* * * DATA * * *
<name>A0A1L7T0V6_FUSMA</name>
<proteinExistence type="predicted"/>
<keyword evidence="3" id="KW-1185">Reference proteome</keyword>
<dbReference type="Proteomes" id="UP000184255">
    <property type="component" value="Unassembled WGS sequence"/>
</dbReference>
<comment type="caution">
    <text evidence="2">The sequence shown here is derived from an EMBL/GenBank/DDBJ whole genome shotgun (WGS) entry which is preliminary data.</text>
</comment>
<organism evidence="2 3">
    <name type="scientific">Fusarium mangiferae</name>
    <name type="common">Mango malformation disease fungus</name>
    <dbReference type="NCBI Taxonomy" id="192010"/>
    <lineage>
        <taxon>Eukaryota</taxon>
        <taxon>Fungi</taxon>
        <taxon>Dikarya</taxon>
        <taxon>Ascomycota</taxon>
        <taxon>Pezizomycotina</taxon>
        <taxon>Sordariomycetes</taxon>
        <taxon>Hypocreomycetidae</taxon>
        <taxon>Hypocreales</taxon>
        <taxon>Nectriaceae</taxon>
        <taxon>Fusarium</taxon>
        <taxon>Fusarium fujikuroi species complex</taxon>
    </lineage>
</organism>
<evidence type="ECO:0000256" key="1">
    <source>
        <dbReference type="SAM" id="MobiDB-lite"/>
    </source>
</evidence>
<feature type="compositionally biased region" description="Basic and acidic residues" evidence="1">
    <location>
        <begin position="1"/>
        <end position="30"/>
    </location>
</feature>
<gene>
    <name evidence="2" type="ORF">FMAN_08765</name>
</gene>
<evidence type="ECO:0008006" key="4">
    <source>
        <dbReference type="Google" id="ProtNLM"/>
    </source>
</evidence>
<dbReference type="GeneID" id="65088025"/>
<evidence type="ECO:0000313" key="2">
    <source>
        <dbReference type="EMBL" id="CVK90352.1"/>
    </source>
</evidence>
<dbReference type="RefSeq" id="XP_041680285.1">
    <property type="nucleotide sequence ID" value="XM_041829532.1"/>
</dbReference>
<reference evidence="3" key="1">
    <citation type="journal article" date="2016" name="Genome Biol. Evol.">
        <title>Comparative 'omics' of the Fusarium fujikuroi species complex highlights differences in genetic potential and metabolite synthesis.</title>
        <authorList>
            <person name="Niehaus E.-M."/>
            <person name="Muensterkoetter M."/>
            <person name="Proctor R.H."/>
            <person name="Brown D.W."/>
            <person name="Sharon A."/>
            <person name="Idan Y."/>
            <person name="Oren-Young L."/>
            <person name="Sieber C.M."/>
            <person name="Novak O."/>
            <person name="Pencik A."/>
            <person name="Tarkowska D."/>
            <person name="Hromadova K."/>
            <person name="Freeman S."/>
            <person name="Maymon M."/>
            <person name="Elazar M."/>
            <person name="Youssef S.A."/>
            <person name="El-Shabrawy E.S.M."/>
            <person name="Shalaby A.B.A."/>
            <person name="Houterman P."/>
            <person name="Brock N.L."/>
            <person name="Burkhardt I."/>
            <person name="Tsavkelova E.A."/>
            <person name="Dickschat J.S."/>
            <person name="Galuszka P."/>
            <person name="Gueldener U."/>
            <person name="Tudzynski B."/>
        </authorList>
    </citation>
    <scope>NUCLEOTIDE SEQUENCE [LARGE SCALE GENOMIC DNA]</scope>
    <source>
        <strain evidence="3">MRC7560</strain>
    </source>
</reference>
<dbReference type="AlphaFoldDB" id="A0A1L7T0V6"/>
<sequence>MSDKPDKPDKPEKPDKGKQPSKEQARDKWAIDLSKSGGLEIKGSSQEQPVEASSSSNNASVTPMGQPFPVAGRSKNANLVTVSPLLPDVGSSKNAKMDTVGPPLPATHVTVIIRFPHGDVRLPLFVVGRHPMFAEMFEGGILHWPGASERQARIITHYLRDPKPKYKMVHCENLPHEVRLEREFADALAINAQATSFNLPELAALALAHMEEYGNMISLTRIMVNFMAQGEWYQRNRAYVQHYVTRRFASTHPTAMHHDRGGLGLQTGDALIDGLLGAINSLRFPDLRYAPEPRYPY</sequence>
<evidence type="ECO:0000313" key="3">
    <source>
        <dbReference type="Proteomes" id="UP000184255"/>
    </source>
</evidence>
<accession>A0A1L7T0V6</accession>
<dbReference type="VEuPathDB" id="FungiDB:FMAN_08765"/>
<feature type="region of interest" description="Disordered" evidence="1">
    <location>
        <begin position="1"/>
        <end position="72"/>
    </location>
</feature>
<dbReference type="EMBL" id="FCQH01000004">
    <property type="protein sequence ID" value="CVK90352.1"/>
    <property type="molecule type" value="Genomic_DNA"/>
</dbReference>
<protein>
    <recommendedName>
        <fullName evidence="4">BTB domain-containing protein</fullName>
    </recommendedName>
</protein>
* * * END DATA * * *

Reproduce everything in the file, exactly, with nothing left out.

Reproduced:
<name>A0A1L7T0V6_FUSMA</name>
<proteinExistence type="predicted"/>
<keyword evidence="3" id="KW-1185">Reference proteome</keyword>
<dbReference type="Proteomes" id="UP000184255">
    <property type="component" value="Unassembled WGS sequence"/>
</dbReference>
<comment type="caution">
    <text evidence="2">The sequence shown here is derived from an EMBL/GenBank/DDBJ whole genome shotgun (WGS) entry which is preliminary data.</text>
</comment>
<organism evidence="2 3">
    <name type="scientific">Fusarium mangiferae</name>
    <name type="common">Mango malformation disease fungus</name>
    <dbReference type="NCBI Taxonomy" id="192010"/>
    <lineage>
        <taxon>Eukaryota</taxon>
        <taxon>Fungi</taxon>
        <taxon>Dikarya</taxon>
        <taxon>Ascomycota</taxon>
        <taxon>Pezizomycotina</taxon>
        <taxon>Sordariomycetes</taxon>
        <taxon>Hypocreomycetidae</taxon>
        <taxon>Hypocreales</taxon>
        <taxon>Nectriaceae</taxon>
        <taxon>Fusarium</taxon>
        <taxon>Fusarium fujikuroi species complex</taxon>
    </lineage>
</organism>
<evidence type="ECO:0000256" key="1">
    <source>
        <dbReference type="SAM" id="MobiDB-lite"/>
    </source>
</evidence>
<feature type="compositionally biased region" description="Basic and acidic residues" evidence="1">
    <location>
        <begin position="1"/>
        <end position="30"/>
    </location>
</feature>
<gene>
    <name evidence="2" type="ORF">FMAN_08765</name>
</gene>
<evidence type="ECO:0008006" key="4">
    <source>
        <dbReference type="Google" id="ProtNLM"/>
    </source>
</evidence>
<dbReference type="GeneID" id="65088025"/>
<evidence type="ECO:0000313" key="2">
    <source>
        <dbReference type="EMBL" id="CVK90352.1"/>
    </source>
</evidence>
<dbReference type="RefSeq" id="XP_041680285.1">
    <property type="nucleotide sequence ID" value="XM_041829532.1"/>
</dbReference>
<reference evidence="3" key="1">
    <citation type="journal article" date="2016" name="Genome Biol. Evol.">
        <title>Comparative 'omics' of the Fusarium fujikuroi species complex highlights differences in genetic potential and metabolite synthesis.</title>
        <authorList>
            <person name="Niehaus E.-M."/>
            <person name="Muensterkoetter M."/>
            <person name="Proctor R.H."/>
            <person name="Brown D.W."/>
            <person name="Sharon A."/>
            <person name="Idan Y."/>
            <person name="Oren-Young L."/>
            <person name="Sieber C.M."/>
            <person name="Novak O."/>
            <person name="Pencik A."/>
            <person name="Tarkowska D."/>
            <person name="Hromadova K."/>
            <person name="Freeman S."/>
            <person name="Maymon M."/>
            <person name="Elazar M."/>
            <person name="Youssef S.A."/>
            <person name="El-Shabrawy E.S.M."/>
            <person name="Shalaby A.B.A."/>
            <person name="Houterman P."/>
            <person name="Brock N.L."/>
            <person name="Burkhardt I."/>
            <person name="Tsavkelova E.A."/>
            <person name="Dickschat J.S."/>
            <person name="Galuszka P."/>
            <person name="Gueldener U."/>
            <person name="Tudzynski B."/>
        </authorList>
    </citation>
    <scope>NUCLEOTIDE SEQUENCE [LARGE SCALE GENOMIC DNA]</scope>
    <source>
        <strain evidence="3">MRC7560</strain>
    </source>
</reference>
<dbReference type="AlphaFoldDB" id="A0A1L7T0V6"/>
<sequence>MSDKPDKPDKPEKPDKGKQPSKEQARDKWAIDLSKSGGLEIKGSSQEQPVEASSSSNNASVTPMGQPFPVAGRSKNANLVTVSPLLPDVGSSKNAKMDTVGPPLPATHVTVIIRFPHGDVRLPLFVVGRHPMFAEMFEGGILHWPGASERQARIITHYLRDPKPKYKMVHCENLPHEVRLEREFADALAINAQATSFNLPELAALALAHMEEYGNMISLTRIMVNFMAQGEWYQRNRAYVQHYVTRRFASTHPTAMHHDRGGLGLQTGDALIDGLLGAINSLRFPDLRYAPEPRYPY</sequence>
<evidence type="ECO:0000313" key="3">
    <source>
        <dbReference type="Proteomes" id="UP000184255"/>
    </source>
</evidence>
<accession>A0A1L7T0V6</accession>
<dbReference type="VEuPathDB" id="FungiDB:FMAN_08765"/>
<feature type="region of interest" description="Disordered" evidence="1">
    <location>
        <begin position="1"/>
        <end position="72"/>
    </location>
</feature>
<dbReference type="EMBL" id="FCQH01000004">
    <property type="protein sequence ID" value="CVK90352.1"/>
    <property type="molecule type" value="Genomic_DNA"/>
</dbReference>
<protein>
    <recommendedName>
        <fullName evidence="4">BTB domain-containing protein</fullName>
    </recommendedName>
</protein>